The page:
Yesterday, on one of my favorite news sites, hacker news; Someone asked "What does my twitter app need to be successful in 8 days". It was in reference to a twitter mashup made for the two teams playing in the Super Bowl next weekend. You can see it here.
The responses were mostly negative, 'get a less obnixous design', 'solve a problem people have', 'cleveland isn't even in the superbowl'<--which you have to look pretty closely to even notice why this is criticism.
All of the criticism was unfounded. What exists is a niche app with a limited lifespan. Spending money on a professional designer or photography you didn't take yourself seems exorbitent.
Lots of apps 'don't solve a problem people have'. Many of the iPhone app store apps don't solve any real problems, honestly, who needs an application to make fart noises?
So, if you're into football and social media, see what other people are saying about Arizona and Pittsburgh for the next week or so. If not, don't worry about it.
When it comes down to it, what an application needs to be successful isn't design, or solving problems, it's usually just getting in front of people. Lots of beautiful utilitarian tools get underutilized, and lots of ugly useless crap gets lots of attention, money, and users; the difference is people.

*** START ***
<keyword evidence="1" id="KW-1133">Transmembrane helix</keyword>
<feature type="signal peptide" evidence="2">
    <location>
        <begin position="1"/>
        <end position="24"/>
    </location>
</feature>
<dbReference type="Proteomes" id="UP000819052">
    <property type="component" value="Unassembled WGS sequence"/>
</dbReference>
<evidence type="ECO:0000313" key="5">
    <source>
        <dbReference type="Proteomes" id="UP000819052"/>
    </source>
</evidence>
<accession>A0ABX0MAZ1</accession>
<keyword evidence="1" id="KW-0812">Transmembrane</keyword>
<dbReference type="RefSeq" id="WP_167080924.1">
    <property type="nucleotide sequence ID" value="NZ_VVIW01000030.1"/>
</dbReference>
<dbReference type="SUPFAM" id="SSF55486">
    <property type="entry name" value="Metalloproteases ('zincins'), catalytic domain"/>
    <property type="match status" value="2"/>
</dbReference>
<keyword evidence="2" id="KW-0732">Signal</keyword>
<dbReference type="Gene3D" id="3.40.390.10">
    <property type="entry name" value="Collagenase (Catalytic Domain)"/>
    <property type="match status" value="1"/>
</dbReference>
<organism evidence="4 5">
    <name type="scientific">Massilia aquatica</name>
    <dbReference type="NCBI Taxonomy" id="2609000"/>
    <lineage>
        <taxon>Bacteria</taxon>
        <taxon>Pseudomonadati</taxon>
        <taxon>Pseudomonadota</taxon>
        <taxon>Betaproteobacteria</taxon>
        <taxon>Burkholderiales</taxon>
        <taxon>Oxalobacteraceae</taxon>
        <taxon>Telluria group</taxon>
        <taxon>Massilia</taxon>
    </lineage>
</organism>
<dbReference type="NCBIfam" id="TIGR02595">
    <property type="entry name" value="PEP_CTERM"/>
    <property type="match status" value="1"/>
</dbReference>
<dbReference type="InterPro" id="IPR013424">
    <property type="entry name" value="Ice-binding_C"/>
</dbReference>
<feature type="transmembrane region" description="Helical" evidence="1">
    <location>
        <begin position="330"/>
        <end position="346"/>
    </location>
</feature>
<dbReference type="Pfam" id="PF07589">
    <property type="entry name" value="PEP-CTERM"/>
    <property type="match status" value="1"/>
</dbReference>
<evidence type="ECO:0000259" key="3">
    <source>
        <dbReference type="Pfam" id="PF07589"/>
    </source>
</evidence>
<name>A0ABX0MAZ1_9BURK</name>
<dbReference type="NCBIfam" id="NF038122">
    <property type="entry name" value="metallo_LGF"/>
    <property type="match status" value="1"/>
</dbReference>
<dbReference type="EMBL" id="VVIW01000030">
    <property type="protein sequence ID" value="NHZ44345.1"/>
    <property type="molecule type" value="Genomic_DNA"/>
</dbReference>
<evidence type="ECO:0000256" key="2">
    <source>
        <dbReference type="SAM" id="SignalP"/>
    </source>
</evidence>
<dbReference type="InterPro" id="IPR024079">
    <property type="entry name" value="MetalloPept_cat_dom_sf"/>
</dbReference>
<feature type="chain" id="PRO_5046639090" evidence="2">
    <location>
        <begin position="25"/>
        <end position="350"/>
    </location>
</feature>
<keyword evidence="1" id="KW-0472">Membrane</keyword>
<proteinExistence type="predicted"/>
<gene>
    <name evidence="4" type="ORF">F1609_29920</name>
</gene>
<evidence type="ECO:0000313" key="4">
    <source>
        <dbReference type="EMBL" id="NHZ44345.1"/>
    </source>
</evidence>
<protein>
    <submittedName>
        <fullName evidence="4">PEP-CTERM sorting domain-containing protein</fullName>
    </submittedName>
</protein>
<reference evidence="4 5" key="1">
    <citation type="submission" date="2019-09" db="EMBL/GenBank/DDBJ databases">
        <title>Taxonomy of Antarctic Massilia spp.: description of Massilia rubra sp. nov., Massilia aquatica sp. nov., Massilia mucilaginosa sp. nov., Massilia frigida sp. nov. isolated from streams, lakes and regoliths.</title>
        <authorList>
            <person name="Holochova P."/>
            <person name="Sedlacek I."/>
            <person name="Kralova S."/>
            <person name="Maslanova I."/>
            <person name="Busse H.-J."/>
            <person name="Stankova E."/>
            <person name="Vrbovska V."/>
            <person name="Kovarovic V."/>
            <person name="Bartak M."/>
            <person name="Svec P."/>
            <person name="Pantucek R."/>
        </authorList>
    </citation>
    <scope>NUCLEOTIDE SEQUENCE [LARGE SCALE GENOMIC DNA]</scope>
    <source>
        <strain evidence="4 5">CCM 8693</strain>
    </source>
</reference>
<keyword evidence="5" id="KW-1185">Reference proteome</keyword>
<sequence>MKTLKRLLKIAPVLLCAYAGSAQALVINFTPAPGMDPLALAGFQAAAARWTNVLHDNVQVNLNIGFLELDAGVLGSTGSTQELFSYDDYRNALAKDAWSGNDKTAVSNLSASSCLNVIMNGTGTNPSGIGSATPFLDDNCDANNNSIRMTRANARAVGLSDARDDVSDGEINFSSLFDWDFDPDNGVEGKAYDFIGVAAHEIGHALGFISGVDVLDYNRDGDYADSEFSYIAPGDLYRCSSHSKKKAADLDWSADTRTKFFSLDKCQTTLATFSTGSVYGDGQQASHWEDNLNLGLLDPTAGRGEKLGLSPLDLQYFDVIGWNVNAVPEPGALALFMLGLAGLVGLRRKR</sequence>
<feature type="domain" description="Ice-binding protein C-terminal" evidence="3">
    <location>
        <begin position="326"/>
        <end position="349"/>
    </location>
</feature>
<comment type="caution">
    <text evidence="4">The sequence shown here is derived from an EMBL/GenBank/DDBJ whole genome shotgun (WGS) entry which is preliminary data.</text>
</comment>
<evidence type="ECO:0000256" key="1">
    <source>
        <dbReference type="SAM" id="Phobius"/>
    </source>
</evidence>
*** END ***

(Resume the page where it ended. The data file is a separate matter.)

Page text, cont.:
What's your favorite ugly or uselsess app? Mine is minesweeper.
24th January 2009
I won't ever give out your email address. I don't publish comments but if you'd like to write to me then you could use this form.
I'm Issac. I live in Oakland. I make things for fun and money. I use electronics and computers and software. I manage teams and projects top to bottom. I've worked as a consultant, software engineer, hardware designer, artist, technology director and team lead. I do occasional fabrication in wood and plastic and metal. I run a boutique interactive agency with my brother Kasey and a roving cast of experts at Kelly Creative Tech. I was the Director of Technology for Nonchalance during the The Latitude Society project. I was the Lead Web Developer and then Technical Marketing Engineer at Nebula, which made an OpenStack Appliance. I've been building things on the web and in person since leaving Ohio State University's Electrical and Computer engineering program in 2007. Lots of other really dorky things happened to me before that, like dropping out of high school to go to university, getting an Eagle Scout award, and getting 6th in a state-wide algebra competition. I have an affinity for hopscotch.